File "camels.py", line 87, in <module>
print solve([fCamel, fCamel, fCamel, gap, bCamel, bCamel, bCamel])
File "camels.py", line 85, in solve
return astar(formation, heuristic, solution, getneighbors)
File "camels.py", line 80, in astar
openlist.put((current.g + heuristicf(neighbor), node(neighbor, current.g + 1, current)))
```

Notice, in this case the stack samples are all identical. In other words, each one of these three lines is individually responsible for nearly all of the time. So look at them:

```
line 87: print solve([fCamel, fCamel, fCamel, gap, bCamel, bCamel, bCamel])
line solve: 85: return astar(formation, heuristic, solution, getneighbors)
line astar: 80: openlist.put((current.g + heuristicf(neighbor), node(neighbor, current.g + 1, current)))
```

Clearly line 87 is not one you can avoid executing, and probably not 85 either. That leaves 80, the `openlist.put`

call. Now, you can’t tell if the problem is in the `+`

operator, the `heuristicf`

call, the `node`

call, or in the `put`

call. You could find out if you could split those out onto separate lines.

So I hope you pick up from this a quick and easy way to find out where your performance problems are.

##
Answer #3:

tkerwin is correct that you should be using a set for closedlist, which speeds things up a lot, but it is still kind of slow for 4 camels on each side. The next problem is that you are allowing a lot of solutions that aren’t possible because you are allowing fCamels to go backwards and bCamels to go forward. To fix this, replace the lines,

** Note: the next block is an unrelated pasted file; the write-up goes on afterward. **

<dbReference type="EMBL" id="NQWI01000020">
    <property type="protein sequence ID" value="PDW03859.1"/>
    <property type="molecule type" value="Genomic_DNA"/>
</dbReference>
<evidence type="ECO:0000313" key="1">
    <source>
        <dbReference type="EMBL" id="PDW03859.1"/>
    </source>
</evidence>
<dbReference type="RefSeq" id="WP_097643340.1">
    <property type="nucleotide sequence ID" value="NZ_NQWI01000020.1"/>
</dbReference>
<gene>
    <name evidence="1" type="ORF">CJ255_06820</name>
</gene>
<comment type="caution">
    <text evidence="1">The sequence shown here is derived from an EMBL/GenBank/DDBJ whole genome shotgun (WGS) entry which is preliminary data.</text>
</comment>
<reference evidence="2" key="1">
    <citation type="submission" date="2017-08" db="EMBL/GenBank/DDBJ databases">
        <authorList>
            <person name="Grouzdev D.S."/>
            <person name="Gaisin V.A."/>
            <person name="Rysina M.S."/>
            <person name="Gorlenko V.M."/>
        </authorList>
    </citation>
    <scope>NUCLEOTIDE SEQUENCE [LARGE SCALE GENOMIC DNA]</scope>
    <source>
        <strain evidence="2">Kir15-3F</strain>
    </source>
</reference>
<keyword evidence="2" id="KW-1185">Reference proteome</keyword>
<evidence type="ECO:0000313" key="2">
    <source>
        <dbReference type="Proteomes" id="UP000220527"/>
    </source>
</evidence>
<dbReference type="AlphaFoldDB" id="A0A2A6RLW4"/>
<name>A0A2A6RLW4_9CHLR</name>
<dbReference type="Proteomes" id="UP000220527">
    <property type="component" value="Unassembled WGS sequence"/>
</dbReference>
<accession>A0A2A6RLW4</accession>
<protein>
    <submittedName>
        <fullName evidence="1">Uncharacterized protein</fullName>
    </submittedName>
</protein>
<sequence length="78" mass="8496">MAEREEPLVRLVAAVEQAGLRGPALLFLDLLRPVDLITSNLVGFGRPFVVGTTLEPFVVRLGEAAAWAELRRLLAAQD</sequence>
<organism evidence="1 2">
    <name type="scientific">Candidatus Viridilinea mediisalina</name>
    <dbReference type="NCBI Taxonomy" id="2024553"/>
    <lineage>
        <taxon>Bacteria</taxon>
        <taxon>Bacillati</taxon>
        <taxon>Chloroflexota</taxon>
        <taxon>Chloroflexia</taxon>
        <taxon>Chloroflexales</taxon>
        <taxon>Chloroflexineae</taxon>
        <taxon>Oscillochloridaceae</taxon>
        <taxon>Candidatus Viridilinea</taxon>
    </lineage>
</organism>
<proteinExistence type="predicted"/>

```
if(igap > 0):
genn(igap, igap-1)
if(igap > 1):
genn(igap, igap-2)
if igap < len(formation) - 1:
genn(igap, igap+1)
if igap < len(formation) - 2:
genn(igap, igap+2)
```

with

```
if(igap > 0 and formation[igap-1] == fCamel):
genn(igap, igap-1)
if(igap > 1 and formation[igap-2] == fCamel):
genn(igap, igap-2)
if (igap < len(formation) - 1) and formation[igap+1] == bCamel:
genn(igap, igap+1)
if (igap < len(formation) - 2) and formation[igap + 2] == bCamel:
genn(igap, igap+2)
```

then I get solution to the 4 camels on each side problem in like .05 seconds rather than 10 seconds. I also tried 5 camels on each side and it took 0.09 seconds. I also am using a set for closedlist and heapq rather than Queue.

**Additional speed-up**

You can get an additional speed-up by using your heuristic correctly. Currently, you are using the line

```
openlist.put((current.g + heuristicf(neighbor), node(neighbor, current.g + 1, current)))
```

(or the heapq version of that) but you should change it to

```
openlist.put((heuristicf(neighbor), node(neighbor, current.g + 1, current)))
```